When the local press ‘exposed’ the maize deal where Agricultural development and Marketing corporation (Admarc) ‘flouted procedures’ to buy 100,000 Metric Tonnes of maize from neighbouring Zambia at a whooping price of US$34 million (Approx K26 billion), everyone was livid with anger.
The press was awash with stories on how Admarc dealt with a middle man to buy the maize, dumping Kaloswe Couriers in the process and signing a contract with Zambia Cooperative Federation (ZCF).
In the middle of this people started asking questions on who was behind this decision and how could Admarc be so careless as to lose this kind of money.
Then booom! The then Minister of Agriculture George Chaponda was at the centre of it all, so too was the then Admarc CEO Foster Mulumbe and others.
What followed were a series of press conferences and press statements denying any wrong doing on the part of the minister and Admarc.
Because of political and public pressure, a Commission of Inquiry was instituted by President Peter Mutharika and a parrarel one was also conducted by the parliamentary committee on Agriculture.
Both inquiries recommended that the graft-busting body ACB should investigate circumstances surrounding the purchase of maize from Zambia.
The presidential inquiry ‘found out’ that Chaponda and Rashid Tayub, one of the directors at Transglobe Produce Exports were in Zambia at the same time negotiating the purchase of the maize.
The Parliamentary Committee inquiry also ‘found out’ that Transglobe had a maize export licence given by the Zambian government, so by extension, they must have been involved in corruptly purchasing maize from Zambia.
Then in February 2017, there was a screaming headline in the papers that a private commodities company, Transglobe Produce Exports had a contract with Admarc to supply 50,000 metric tonnes of maize.
It was in the same month that Chaponda’s house was searched and K166 million in both local and foreign currency was recovered. He was fired from cabinet a few days later.
Then in July, ACB arrested Chaponda together with one of the directors for Transglobe Rashid Tayub and Grain Traders Association Chairperson Grace Mijiga Mhango in what is now called the ‘Maizegate’ case.
When the case started in the Blantyre Magistrate Courts a few months later, We sat in the public gallery trying to get the gist of the story and it was where the true picture and facts of the case started coming out.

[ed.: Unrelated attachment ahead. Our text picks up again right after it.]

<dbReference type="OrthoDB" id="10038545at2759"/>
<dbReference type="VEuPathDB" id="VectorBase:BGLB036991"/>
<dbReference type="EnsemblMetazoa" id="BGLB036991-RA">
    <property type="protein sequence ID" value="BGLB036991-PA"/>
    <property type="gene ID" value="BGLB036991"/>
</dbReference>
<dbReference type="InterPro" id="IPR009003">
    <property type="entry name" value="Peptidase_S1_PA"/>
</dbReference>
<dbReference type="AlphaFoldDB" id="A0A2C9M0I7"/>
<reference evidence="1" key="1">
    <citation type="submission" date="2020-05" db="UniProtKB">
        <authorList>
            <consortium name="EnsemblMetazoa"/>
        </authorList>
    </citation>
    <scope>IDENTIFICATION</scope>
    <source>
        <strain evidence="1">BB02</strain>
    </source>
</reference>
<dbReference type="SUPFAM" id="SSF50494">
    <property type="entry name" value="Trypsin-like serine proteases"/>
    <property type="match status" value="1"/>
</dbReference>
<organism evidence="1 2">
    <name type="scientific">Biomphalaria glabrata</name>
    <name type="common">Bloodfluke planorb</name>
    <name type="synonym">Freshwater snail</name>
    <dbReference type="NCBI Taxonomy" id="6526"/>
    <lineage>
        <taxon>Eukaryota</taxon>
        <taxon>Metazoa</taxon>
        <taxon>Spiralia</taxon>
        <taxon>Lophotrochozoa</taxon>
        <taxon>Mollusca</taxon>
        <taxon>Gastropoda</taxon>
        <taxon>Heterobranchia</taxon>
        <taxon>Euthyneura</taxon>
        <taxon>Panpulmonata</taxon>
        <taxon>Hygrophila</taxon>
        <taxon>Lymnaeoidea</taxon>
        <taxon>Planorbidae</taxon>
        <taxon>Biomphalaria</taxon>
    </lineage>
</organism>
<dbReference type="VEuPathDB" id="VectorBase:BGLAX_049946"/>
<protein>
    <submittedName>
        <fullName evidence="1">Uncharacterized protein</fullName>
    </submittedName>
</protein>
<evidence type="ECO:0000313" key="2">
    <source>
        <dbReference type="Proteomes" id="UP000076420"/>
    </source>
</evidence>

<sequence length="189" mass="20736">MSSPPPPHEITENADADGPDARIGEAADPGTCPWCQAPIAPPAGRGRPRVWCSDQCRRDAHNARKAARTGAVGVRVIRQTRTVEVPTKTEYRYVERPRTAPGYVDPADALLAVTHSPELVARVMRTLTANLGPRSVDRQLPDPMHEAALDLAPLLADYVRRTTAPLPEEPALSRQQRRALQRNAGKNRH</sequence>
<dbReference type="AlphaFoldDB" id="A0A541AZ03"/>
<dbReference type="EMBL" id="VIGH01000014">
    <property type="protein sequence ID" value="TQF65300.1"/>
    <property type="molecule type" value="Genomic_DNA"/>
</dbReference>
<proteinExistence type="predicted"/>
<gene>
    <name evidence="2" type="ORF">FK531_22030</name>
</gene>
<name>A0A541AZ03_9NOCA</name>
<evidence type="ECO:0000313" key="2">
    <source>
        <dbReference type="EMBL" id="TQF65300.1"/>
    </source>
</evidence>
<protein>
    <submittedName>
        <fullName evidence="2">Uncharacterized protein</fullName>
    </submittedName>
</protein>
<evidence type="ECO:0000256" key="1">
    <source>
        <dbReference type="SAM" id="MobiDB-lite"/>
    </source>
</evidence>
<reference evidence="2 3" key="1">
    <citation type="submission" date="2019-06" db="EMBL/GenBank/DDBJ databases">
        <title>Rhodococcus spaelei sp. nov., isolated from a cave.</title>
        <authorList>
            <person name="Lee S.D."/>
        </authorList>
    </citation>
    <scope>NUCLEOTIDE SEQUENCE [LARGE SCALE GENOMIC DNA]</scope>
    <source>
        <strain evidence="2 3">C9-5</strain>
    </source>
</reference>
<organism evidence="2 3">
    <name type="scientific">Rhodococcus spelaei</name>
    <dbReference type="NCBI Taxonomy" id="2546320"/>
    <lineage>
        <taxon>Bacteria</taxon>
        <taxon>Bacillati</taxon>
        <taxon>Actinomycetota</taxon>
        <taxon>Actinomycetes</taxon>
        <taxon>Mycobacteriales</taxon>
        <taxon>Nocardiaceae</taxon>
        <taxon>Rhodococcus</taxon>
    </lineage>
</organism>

It was during this time that we all learnt that actually the 100,000 metric tonnes of maize were never delivered to Malawi but just only 4,500 metric tonnes which were paid for almost a year and some months after delivery around November 2017. Admarc contract with ZCF dates back to July 2016.
Where was the ‘Maizegate’ if Admarc was even failing to pay for the commodity a year after buying it? One wonders.
Evidence in court proved that the two were never in Zambia at the same time according to their passports.
How then was such a statement made by the Commission? One wonders.
Chaponda was charged with corruptly performing public functions, misuse of public office and possession and giving false information on foreign currency while Tayub was charged with influencing a public officer to misuse his public office.
However, evidence in court was again interesting.
Tayub’s lawyer Lusungu Gondwe asked Mulumbe to read the charge against his client and asked him if he can offer any evidence against him.
“No I cannot offer any evidence (that I was influenced to give Transglobe a contract),” said Mulumbe.
“Was there any contract between Transglobe and Admarc for maize to be supplied from Zambia?” he was asked. “No” said Mlumbe
“Was there any discussion about Zambia?”. “No” testified Mlumbe.
Mulumbe who was a key state witness also did not offer any evidence to implicate Chaponda on his abuse of office charge saying the former minister did not issue any instruction to offer a contract to Transglobe.
Investigating officer for the case from ACB told the court that Mulumbe told ACB in March 2017 that there was no contract between Admarc and Transglobe. Yet the two were arrested in July of the same year. When the same investigator was asked by lawyer for Dr Chaponda, Tamando Chokhotho if there was any basis for the arrest of his client based on the evidence tendered the response was clearly “I don’t think so”.
On the part of Chaponda, the money found in his house was said to have belonged to the ruling DPP and that Minister of Information Nicholus Dausi was supposed to come and collect it but this assertion was denied by Dausi in court.
However, testimonies from Hon Henry Mussa confirmed to the court that the ruling DPP runs decentralized structures so the mandate for handling party money rests with the VP for South, Dr Chaponda.
Chaponda may have been ‘hanged’ by a Reserve Bank of Malawi official who disputed a foreign currency license which Chaponda issued in court claiming it was given to him by the Minister if Finance in 2004.
The Reserve Bank official told the court that it’s only RBM that issues Foreign currency licences not the Minister of Finance.
However, the Minister of Finance changed his earlier statement in court and confirmed that he issued the licence to Chaponda. Ironic.
The case has raised a lot of questions on whether ACB really did its job of investigating the issues or it went with the political and public wind. Did PAC too thoroughly consider the facts through its public interviews or simply ride the wave for political mileage? Did the Commission of Enquiry assess the information it was provided or sit on the fence in the face of public opinion?
Was there ‘Maizegate’? Magistrate Paul Chiotcha will answer this question when he delivers his ruling next month.Follow and Subscribe Nyasa TV :